The Prince and Princess of Wales Hospice has developed a pioneering service to support the wellbeing of young adults living with life-limiting conditions and their families as they move from child to adult hospice services.

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Project and outcomes


Project overview

Young people with life-limiting conditions are living longer and this should be celebrated. However, it can be difficult for them and their families to access appropriate support for their complex care needs, especially when transitioning from children to adults’ hospice services.

The Prince & Princess of Wales Hospice wanted to address the inequality and health gaps facing this cohort of young adults. In co-production with young people and their families, they developed a service that includes:

  • a Transition Clinic, which holistically assesses the needs of each young adult and their family
  • resident artists
  • a music therapist
  • an inpatient unit
  • family support (including parents, carers and siblings)
  • a pilot short breaks/respite care service
  • advance care planning.

The hospice aims to provide person-centred support for each young adult, depending on their needs and preferences. It works collaboratively with other health, social care and education services to co-ordinate transition and develop a holistic model of care.


The Young Adult Service has developed over time and with the involvement and feedback of young people. The hospice team is now seen as lead professionals for young adults with life limiting conditions and the service won the Hospice UK Award for Tackling Inequalities in 2022.

The hospice empowers and advocates for young people, helping them share their stories locally and nationally. On an individual level, the hospice has:

  • helped a young adult with a rare condition gain access to an orphan medication that could improve their wellbeing
  • supported one young adult to challenge their right to eat orally (the decision was made not to feed them orally when they were at school, but now they are a working adult and feel they are being denied a fundamental human right - the enjoyment of food and drink).

The service is also working with Children’s Hospices Across Scotland (CHAS), NHS Managed Networks, the Scottish Partnership for Palliative Care and the Scottish Government to promote and develop transition services across Scotland. 

Facilitators, challenges and advice


Key facilitators

Although the young adults who use the service have complex needs and live with conditions that hospice staff might not have seen before, the staff team has transferable skills which they have been able to use to support young people and their families effectively.

The service uses a human rights approach, which is reflected across the hospice and nationally. The Scottish Government’s Getting It Right For Every Child (GIRFEC) policy aims to provide all children, young people and their families with the right support at the right time.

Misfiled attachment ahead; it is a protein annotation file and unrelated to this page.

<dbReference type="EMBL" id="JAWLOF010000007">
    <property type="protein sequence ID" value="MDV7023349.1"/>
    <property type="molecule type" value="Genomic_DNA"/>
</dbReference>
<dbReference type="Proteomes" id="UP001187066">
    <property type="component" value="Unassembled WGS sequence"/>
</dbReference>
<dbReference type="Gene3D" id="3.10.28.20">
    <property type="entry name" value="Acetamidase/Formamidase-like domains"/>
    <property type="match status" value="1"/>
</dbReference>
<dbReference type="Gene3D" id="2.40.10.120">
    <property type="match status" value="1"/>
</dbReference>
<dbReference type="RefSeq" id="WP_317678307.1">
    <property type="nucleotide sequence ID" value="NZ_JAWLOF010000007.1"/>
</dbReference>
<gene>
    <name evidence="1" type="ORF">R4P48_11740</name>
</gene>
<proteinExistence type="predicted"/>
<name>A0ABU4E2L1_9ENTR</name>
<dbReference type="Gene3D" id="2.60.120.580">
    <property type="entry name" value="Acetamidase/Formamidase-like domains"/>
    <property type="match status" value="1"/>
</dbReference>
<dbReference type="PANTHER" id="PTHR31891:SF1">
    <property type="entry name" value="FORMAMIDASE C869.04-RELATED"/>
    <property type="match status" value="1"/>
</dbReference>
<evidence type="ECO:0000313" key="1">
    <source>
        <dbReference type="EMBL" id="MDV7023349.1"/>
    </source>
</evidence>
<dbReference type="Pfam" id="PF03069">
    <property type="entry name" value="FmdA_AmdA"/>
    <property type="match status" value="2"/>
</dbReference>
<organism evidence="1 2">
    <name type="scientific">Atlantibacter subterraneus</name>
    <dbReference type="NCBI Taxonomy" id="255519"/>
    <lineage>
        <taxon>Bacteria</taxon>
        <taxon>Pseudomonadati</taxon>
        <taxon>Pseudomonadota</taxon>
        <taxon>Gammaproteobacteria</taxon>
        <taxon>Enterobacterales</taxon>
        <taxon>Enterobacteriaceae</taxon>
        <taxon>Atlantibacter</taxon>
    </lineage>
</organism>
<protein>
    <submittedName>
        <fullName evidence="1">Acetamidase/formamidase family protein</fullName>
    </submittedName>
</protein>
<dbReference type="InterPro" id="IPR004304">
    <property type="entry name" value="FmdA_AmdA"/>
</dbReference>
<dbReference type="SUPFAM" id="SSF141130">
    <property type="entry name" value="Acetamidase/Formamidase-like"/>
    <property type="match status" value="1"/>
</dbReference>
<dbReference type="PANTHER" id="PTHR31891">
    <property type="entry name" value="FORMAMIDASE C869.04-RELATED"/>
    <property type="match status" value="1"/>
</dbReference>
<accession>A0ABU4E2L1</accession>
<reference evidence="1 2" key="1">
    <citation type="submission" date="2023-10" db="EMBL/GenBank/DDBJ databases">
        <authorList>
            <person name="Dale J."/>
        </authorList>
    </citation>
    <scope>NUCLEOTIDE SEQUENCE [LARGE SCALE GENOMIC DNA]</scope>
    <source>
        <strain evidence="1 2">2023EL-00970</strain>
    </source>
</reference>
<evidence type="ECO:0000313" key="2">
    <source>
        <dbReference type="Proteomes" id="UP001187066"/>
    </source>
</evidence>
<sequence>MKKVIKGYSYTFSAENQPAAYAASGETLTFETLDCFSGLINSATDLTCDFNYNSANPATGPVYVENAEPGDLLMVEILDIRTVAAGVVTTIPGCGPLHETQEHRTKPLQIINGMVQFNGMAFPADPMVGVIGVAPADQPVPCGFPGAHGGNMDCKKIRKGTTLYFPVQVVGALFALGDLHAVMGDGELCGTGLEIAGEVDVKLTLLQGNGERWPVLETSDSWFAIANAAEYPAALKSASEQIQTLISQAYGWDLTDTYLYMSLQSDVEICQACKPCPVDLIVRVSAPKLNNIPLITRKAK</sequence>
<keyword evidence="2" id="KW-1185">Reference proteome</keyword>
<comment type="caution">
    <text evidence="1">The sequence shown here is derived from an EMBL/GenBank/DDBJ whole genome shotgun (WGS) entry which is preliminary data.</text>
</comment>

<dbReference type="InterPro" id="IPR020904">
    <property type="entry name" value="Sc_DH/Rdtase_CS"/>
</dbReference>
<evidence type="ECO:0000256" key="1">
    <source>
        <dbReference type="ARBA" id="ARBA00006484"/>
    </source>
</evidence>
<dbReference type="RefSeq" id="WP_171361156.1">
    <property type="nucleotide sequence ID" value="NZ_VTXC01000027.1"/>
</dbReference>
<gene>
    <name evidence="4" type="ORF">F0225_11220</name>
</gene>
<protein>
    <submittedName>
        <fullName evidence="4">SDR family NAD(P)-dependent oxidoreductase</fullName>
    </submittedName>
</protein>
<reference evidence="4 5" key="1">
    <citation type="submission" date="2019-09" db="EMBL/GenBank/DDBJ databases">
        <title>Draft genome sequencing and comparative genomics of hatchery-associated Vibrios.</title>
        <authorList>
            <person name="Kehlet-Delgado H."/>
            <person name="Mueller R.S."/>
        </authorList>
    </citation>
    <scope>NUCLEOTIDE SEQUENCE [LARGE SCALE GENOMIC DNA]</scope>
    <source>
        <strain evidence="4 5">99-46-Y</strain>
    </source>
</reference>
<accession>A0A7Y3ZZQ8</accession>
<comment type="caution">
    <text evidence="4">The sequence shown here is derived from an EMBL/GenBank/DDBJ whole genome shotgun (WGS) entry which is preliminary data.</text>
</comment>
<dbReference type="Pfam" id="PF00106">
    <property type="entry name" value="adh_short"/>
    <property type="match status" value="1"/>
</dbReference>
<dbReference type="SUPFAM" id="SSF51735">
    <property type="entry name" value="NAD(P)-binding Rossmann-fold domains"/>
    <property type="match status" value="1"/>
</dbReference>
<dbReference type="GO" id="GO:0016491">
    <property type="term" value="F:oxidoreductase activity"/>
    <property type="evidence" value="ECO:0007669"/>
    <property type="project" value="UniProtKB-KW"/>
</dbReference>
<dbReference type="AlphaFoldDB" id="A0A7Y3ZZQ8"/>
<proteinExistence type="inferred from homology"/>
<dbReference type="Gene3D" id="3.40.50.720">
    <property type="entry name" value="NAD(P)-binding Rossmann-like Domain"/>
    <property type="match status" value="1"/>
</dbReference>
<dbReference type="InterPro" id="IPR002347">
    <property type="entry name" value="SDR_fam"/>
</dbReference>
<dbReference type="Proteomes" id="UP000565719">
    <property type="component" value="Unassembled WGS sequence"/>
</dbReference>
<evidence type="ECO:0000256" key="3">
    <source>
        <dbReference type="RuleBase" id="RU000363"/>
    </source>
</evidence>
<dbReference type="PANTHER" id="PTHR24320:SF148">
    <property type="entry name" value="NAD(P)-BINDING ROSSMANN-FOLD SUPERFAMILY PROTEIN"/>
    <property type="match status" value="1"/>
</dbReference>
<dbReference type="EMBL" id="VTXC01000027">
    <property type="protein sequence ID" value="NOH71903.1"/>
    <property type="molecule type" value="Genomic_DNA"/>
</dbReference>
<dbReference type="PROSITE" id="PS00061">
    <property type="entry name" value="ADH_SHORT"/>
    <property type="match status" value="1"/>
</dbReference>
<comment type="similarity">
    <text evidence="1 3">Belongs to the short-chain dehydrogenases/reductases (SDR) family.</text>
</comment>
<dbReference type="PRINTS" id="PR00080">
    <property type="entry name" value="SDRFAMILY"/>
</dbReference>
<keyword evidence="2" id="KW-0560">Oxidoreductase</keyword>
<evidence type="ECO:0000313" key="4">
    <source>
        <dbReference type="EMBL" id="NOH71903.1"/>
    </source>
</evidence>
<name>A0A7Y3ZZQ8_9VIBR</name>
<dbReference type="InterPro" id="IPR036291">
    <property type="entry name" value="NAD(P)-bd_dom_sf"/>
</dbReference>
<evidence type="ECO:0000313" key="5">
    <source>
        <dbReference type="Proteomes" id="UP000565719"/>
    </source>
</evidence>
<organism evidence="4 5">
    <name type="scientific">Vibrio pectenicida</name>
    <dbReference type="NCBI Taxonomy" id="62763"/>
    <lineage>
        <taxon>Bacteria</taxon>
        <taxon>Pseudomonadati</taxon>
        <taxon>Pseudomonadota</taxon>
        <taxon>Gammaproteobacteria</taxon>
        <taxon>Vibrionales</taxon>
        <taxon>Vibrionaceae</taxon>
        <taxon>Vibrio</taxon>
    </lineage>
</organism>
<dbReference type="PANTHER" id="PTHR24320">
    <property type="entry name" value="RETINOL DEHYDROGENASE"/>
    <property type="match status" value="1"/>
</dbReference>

The SHANARRI indicators are a key part of GIRFEC. They provide a consistent framework that staff can use when assessing young people’s wellbeing. They state that children and young people should be:

  • Safe
  • Healthy
  • Achieving
  • Nurtured
  • Active
  • Respected
  • Responsible
  • Included.

This has enabled the hospice to have discussions with young adults and families about issues that may not be broached otherwise. For example, having a fire evacuation plan, making sure young people are able to achieve what they want to in life, and maintaining as much independence as possible.


It has been challenging to provide mental health support for young people. Local mental health services have reluctant to accept referrals. The hospice is advocating locally for mental health services for young adults with life limiting conditions and trying to raise awareness of the needs of this cohort.

Tips and advice


Encourage the young adult voice. Always work with young adults to find out what they need. Be open to learning and prepare to challenge your own misconceptions.

Think about what your hospice already has and what you need to do differently. Where do you have transferable skills that you can utilise for working with young adults?

Future development


The hospice would like to develop more partnerships with paediatrics teams so that transition support can start earlier. The team is also looking for Learning Disability partners who can help support the increasing number of young people being referred to the service with a neurodisability.

The Scottish Government plans to establish a National Care Service by 2026. The core values of the service will be equality, dignity and human rights. The Prince & Princess of Wales Hospice will continue to lobby the Scottish Government and other hospices to raise awareness of the inequality in support for young adults with a life limiting condition and promote the need for holistic services.